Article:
In this work we shall suggest and realize a simple (so simple that it can be realized practically in any elementary school during few minutes) procedure of the unambiguous visual detection of magnetic field (lines) characteristics of mentioned rotating cylindrical magnet. (It is in some degree similar to detection of the nuclear radiation using a visual detector, e.g. Wilson's cloud chamber.) Precisely, we shall set up a tiny paper plane with a lot of small iron nails with tops (or without tops or even iron dust in more sophisticated versions of the experiment that will not be discussed explicitly here) distributed or "condensed" along some lines of the magnetic field above and nearly static cylindrical magnet upper end. In this way some lines of the magnetic field of mentioned static magnet will become effectively visualized. Then, we shall rotate magnet and we shall simply observe what will happen with visualized magnetic field lines. Definite result of the realized experiment is that visualized magnetic field lines do not rotate at all in full agreement with Faraday's assumption. All this can be very useful for the students for the experimental practice and a better understanding of the basic (electro)magnetic field concepts.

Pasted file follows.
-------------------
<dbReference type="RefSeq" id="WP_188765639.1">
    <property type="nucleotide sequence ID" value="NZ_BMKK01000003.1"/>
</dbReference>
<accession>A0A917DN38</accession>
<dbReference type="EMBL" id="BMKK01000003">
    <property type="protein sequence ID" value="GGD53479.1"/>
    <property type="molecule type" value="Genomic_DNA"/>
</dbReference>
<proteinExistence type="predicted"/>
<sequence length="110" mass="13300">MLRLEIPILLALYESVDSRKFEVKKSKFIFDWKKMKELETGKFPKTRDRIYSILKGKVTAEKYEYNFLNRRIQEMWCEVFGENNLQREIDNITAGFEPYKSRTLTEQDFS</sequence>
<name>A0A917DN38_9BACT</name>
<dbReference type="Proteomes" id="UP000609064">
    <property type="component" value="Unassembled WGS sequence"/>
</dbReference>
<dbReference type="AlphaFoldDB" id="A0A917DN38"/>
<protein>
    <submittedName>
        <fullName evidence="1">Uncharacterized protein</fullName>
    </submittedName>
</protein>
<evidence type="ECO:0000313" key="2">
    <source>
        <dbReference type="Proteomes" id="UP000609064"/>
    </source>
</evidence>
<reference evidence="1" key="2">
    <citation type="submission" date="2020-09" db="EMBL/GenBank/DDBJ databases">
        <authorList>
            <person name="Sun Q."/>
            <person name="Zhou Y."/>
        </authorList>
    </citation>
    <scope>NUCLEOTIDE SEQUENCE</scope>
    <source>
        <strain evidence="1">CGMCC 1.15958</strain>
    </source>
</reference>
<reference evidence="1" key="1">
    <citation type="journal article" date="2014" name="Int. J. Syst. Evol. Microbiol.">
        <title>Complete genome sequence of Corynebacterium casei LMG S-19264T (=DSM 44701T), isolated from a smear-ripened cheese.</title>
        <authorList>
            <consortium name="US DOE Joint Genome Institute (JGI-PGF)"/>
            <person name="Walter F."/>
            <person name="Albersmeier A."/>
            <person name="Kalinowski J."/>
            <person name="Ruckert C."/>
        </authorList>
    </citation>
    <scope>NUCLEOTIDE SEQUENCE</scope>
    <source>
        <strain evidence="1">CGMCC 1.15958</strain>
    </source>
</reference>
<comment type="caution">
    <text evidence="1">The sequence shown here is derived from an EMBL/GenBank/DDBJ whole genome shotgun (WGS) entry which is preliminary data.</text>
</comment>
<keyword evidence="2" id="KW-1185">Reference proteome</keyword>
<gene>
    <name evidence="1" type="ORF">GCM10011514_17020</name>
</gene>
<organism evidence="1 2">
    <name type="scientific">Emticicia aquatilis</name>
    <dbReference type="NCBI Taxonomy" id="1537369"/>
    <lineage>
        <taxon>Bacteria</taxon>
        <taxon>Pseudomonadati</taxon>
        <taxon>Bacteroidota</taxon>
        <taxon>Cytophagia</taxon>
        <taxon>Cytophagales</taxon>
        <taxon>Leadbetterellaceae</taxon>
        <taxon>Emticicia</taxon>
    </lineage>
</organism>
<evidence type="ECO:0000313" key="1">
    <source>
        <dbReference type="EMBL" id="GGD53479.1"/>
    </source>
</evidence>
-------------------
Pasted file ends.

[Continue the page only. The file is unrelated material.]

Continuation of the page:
Let us describe more accurately our experimental set-up. The construction is rather simple consisting on three parts.
The first part is a cylindrical magnet positioned on the top part of cut-off conus so that axes of the magnet and conus coincide.
The second part is a thin, smooth, plane sheet of paper positioned a little bit above the upper part of the cylindrical magnet. The edges of the paper sheet are stretched and fixed on both sides by two statives.
The third part represents a small amount of small iron nails whose weight does not produce any significant curving of the paper sheet.
It is very important to be pointed out the following. Even tiny, paper does not admit a strong interaction between magnet and iron nails so that iron nails are not strictly fixed for magnet so that many forms of the eventual relative motion of the nails in respect to magnet can be unambiguously realized and observed.